Good morning ... In a world where "Phantom Thread" is so criminally overlooked, this newsletter author still finds the silver lining: Roger Deakins and Jordan Peele winning well-deserved Oscars.
Illustration: Sarah Grillo / Axios
Health care companies will add tens of billions of dollars to their bottom lines this year thanks to savings from the Republican tax cut package. But only a tiny fraction of that money will benefit patients.
The details: My colleagues Bob Herman and Caitlin Owens dug through financial reports from 21 publicly traded health care companies. Collectively, those companies expect to gain $10 billion in tax savings in 2018 alone.
The bottom line: "Companies lower prices on shoes, phones, cars (comparatively or versus inflation) to get your business. Health care pricing doesn't work that way. So the natural pressure to use the tax code to lower pricing ... isn't there in health care," says Rodney Whitlock, a former GOP health policy aide.
Gov. Asa Hutchinson speaks at the 2016 Republican National Convention. Photo: Alex Wong / Getty Images
Keep an eye on Arkansas today for some big indications of just how far the federal government is willing to let states go in tightening access to Medicaid. Seema Verma, who runs the federal Medicaid program, will be at the statehouse this morning alongside Gov. Asa Hutchinson.
What to watch: Verma is expected to announce that Arkansas will be allowed to add work requirements to its Medicaid program. That’s not a huge surprise — she’s already approved work requirements in two other states.
Threat level: Signing off on the lower eligibility threshold would push the limits of the administration’s legal authority on two fronts. These Medicaid waivers are supposed to further the goals of the Medicaid program, and the 138% eligibility level is written into federal law.
At the same time, it would send an even stronger message to red states that almost nothing is off the table in the campaign to chip away at the ACA.
The American Academy of Actuaries has weighed in to support the near-unanimous expert consensus against Idaho's move to let insurance companies sell policies that don't comply with the ACA.
Key quote: "Although offering state-based plans that can avoid ACA issue, rating, and benefit rules could provide lower-cost health insurance options to many Idaho residents, such options would lead to a deterioration of the state’s ACA market. As a result, ACA premiums would increase, and options for individuals with pre-existing conditions would narrow."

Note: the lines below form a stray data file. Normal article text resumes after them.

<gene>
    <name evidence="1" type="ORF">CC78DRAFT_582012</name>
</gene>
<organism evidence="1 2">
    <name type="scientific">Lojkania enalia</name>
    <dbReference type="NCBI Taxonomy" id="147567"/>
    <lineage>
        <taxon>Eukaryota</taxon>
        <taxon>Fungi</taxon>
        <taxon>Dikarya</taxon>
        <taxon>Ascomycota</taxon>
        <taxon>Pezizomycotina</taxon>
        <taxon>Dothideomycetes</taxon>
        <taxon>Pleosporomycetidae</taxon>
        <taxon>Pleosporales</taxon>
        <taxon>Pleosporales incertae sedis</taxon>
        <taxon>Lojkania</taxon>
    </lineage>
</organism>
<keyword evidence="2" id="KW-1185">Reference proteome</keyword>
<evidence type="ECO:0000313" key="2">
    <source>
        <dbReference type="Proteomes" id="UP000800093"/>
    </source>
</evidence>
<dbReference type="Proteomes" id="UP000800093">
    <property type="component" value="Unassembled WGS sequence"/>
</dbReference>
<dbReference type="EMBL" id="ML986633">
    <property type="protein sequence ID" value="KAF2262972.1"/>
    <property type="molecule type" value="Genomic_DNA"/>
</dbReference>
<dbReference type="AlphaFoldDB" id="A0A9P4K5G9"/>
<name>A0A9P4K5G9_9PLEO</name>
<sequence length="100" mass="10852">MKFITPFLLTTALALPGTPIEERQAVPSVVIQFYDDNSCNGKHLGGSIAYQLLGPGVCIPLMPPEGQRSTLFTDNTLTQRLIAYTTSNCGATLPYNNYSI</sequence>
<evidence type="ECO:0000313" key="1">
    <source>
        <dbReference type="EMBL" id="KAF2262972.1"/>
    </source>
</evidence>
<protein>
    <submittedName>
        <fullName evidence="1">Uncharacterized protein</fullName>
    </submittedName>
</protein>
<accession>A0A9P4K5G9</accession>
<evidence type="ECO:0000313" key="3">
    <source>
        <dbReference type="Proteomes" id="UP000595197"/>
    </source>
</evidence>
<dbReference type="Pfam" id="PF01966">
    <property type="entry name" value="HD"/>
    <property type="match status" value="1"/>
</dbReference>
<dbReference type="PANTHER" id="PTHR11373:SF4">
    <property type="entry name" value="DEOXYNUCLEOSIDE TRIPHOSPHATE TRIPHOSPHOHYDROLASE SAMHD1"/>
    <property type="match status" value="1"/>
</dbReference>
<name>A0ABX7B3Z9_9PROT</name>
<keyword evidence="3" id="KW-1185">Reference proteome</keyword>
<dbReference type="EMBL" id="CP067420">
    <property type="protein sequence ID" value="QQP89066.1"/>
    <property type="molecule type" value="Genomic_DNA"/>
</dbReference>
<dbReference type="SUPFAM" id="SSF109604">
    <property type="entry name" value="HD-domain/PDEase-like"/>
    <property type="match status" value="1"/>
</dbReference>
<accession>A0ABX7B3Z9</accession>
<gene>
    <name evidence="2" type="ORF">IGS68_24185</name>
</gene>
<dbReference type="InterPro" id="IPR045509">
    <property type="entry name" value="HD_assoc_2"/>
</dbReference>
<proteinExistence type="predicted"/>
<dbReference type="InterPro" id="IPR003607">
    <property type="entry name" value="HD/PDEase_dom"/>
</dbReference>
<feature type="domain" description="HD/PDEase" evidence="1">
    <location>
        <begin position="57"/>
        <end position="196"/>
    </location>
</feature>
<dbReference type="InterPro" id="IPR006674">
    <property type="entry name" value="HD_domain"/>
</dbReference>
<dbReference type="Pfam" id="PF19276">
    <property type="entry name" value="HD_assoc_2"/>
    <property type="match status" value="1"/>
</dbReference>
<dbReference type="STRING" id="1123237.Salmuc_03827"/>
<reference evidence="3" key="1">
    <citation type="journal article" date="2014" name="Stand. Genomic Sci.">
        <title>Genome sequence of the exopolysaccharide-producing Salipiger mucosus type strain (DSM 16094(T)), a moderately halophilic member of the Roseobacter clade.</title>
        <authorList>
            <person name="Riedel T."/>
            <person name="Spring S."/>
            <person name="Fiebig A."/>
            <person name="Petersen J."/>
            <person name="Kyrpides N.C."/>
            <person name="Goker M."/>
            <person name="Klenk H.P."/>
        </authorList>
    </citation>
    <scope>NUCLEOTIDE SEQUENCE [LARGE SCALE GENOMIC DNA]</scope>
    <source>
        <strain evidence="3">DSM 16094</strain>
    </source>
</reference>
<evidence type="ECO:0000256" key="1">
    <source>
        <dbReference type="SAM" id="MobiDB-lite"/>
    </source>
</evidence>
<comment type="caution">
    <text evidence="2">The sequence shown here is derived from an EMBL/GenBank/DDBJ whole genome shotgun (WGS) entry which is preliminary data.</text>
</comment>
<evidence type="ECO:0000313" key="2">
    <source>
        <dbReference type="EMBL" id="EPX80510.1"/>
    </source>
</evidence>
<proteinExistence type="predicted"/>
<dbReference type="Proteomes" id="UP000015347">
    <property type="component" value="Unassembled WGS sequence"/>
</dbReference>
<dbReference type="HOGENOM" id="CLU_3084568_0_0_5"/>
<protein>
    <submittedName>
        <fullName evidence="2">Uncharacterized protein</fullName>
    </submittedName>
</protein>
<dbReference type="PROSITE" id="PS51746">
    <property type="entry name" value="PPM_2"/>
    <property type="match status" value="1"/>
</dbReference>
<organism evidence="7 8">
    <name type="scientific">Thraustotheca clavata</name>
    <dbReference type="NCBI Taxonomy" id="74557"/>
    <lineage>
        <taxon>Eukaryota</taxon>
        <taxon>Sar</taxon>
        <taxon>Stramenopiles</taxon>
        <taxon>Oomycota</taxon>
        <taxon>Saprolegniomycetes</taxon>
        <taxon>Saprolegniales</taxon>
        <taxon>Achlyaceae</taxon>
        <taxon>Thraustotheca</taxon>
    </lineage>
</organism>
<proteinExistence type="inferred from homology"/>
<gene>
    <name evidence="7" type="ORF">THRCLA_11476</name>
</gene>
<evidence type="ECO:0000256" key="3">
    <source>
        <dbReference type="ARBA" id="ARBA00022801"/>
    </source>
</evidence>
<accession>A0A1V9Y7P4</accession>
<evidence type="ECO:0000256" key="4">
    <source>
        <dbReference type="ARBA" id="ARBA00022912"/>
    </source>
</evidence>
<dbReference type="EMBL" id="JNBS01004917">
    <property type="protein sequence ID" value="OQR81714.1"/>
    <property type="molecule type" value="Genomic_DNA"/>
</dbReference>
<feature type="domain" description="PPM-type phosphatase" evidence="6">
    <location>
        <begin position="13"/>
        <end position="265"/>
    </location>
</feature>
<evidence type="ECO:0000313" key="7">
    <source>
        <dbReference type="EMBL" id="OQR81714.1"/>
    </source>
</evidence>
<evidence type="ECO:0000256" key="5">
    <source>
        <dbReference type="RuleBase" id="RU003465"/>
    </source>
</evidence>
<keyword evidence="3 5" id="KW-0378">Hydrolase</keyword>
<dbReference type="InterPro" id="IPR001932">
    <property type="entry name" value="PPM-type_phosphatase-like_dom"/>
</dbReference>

An increasing number of surgeries are being performed outside of hospitals, in outpatient surgical centers, and those facilities have gotten a lot of praise for offering lower prices than hospitals. But a lengthy investigation by Kaiser Health News finds that they’re often unsafe or ill-equipped to handle patients’ needs.
The other side: “There is nothing distinct or different about the surgery center model that makes the provision of health care any more dangerous than anywhere else,” Bill Prentice, chief executive of the Ambulatory Surgery Center Association, tells KHN.
What we’re watching today: Federation of American Hospitals annual conference. Speakers include HHS secretary Alex Azar and Andrew Bremberg, director of the Domestic Policy Council.
What we’re watching this week: America’s Health Insurance Plans policy conference Wednesday and Thursday (agenda).
Energy and Commerce oversight subcommittee hearing Thursday on the response to this especially bad flu season. Senior officials from the NIH, the FDA and the CDC will testify.
Senate health committee hearing Thursday on states’ solutions to the opioid crisis.
HIMSS, which works on health information technology, holds its policy conference in Las Vegas (details).
What's on your radar? I'm always happy to hear from you: simply respond to this email, or find me at firstname.lastname@example.org.